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When the hotel manager was young, he used to walk–multi-day or multi-week treks across country. It gave him time to think and see the land. He’s no longer in shape for a hundred-mile expedition, nor is he a young man anymore, but he still dayhikes when he can and thinks back on his earlier travels.

Okanogan hotel

the Okanogan hotel

The manager grew up in India, but for the last year and a half, he has worked as general manager for an Okanogan hotel. While walking from one edge of town to the other, I stopped to use the hotel bathroom and escape the sun. When I entered, backpacked and sweating, I found the hotel manager in the lobby, talking with a maintenance worker.

I couldn’t tell who was in charge, so I asked both where I could find a bathroom.

“Do you have a room?” the manager answered.

“No.”

He started to deny me, but then looked at my backpack and stopped. “Are you walking?”

“Walking and hitchhiking, all the way to Michigan.”

“From here?”

“From western Washington. I started near Bellingham yesterday.”

“You want to see the country?”

I nodded. “I just graduated, so now’s my chance to learn and get some experiences. I’m taking the highways, sticking to small towns. I’m avoiding interstates, because all you see there are cars and concrete.”

He nodded. Then, “I’ll unlock the bathroom for you.”

I thanked him, and when I came out, he asked if I wanted anything to eat. The manager pointed to the continental breakfast and offered cereal, waffles, fruit. “Whatever you want–help yourself.” I had finished my leftover Concrete burger that morning, so I was more than happy to accept.

A free and much-appreciated continental breakfast.

A free and much-appreciated continental breakfast.

He disappeared behind the counter while I ate. But when I stood to leave, he reappeared and asked if I wanted any more to take on the road. I declined, mentioning the oatmeal and pasta and stove I had packed from home.

The manager shook his head. “What’s your favorite cereal?”

“Cheerios?”

“I’ll get you some.” He went downstairs and brought back a full 39-ounce bag, dwarfing the box of cookies he also carried. “Take these. Do you need a place to sleep?”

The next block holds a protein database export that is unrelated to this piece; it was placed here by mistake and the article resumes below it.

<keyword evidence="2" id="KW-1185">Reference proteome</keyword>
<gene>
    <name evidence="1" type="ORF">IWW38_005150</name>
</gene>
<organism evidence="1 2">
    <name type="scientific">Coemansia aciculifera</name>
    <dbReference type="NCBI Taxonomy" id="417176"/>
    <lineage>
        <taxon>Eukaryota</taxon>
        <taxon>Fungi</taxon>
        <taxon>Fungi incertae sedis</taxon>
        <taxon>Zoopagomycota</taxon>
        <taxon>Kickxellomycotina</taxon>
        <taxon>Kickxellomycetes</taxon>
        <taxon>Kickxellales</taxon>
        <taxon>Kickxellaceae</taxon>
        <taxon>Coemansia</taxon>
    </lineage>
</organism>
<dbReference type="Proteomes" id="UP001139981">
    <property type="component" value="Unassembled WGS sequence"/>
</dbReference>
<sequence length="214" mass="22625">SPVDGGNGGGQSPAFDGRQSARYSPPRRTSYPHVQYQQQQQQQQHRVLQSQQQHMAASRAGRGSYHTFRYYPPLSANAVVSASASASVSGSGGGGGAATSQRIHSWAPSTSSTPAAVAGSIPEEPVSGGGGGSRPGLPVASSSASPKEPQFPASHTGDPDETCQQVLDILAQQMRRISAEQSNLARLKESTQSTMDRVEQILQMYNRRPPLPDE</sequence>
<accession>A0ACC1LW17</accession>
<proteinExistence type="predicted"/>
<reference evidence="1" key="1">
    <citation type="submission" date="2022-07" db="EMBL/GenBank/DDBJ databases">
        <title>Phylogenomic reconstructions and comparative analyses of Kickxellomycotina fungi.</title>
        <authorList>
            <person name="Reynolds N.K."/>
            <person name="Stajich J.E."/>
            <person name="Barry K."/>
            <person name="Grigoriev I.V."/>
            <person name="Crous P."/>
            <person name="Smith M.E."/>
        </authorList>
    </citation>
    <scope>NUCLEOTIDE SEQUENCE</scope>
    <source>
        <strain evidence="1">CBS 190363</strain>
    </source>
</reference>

The offer of a free hotel room shocked me. Then tempted me. But it was just after noon, and I hoped to reach Idaho by nightfall. I turned down his offer.

He pulled out a twenty. “Take this. For the road.”

“I can’t! You’ve already given me food!”

“No, no. I insist.”

I told him about my rule against money.

“Then use it for dinner. Same as me giving you food.”

I wavered. “How about five dollars for a meal, not twenty for a meal.” He swapped bills, and I accepted it. “Thank you, thank you.”

We talked a little about his travels, and a little more about mine. When I turned to leave–again–he took out another five. “Make it two meals.”

So I have broken my rule against touching money. People like the hotel manager hear about my trip and remember their own travels, or feel inspired to take a trip themselves, or just feel glad that someone else is out there doing it.

“I can’t believe you’re doing this, man!”

“Back in my twenties… I hitched around Chicago, Boston, and all the roads in between.”

“You’ll learn a lot, I’ll tell you that much.”

For some, I become a sort of proxy, their connection to a dream or a memory. For others, I am their hope, living on trust in a way that they are too afraid to do themselves. Others see me as a son or a grandson, and they become invested in my safety and the trip’s outcome.

All of them want my experience to succeed, and they want to feel involved. But for many, limited by schedules or families, all they can offer is money. They can’t waste a half hour on lunch or invite me into their home. So they wish me luck or pray with me, they give me a business card or email or phone number, and–because they want to contribute something tangible–many give me a twenty dollar bill.

In Steinbeck’s In Dubious Battle, a woman in a working camp goes into labor. Steinbeck’s protagonists rally the camp and collect bits of cloth to use in the delivery–far more cloth than necessary–and the birth is safe and clean. Afterward, Mac explains why he collected so much: “Men always like to work together. There’s a hunger in men to work together … Every man who gave part of his clothes felt that the work was his own. They all feel responsible for that baby. It’s theirs because something from them went to it. To give back the cloth would cut them out. There’s no better way to make men part of a movement than to have them give something to it. I bet they all feel fine right now.”

Since a meal rarely costs more than $10, I set the rest of the money I receive aside for writing. Already, I have learned and experienced more than will fit in twice-weekly blog posts, and those who have helped me along the way have done more than keep me fed–they are extending the time I have to translate this experience into a longer piece of writing.

Because this experience, I am reminded again and again, is about far more than myself. It is the baby of In Dubious Battle. It is an experiment and an expedition in which many have a stake, and it belongs to everyone who has given me a ride or told me a story. It belongs to everyone who encourages me, who prays for me, who reads my posts. The hotel manager is just one of many who have overwhelmed me with generosity, and in return, as just one stakeholder in this journey, I will do my part to document as much of this experience as I can. In accepting money from strangers, I commit to using it as best I am able.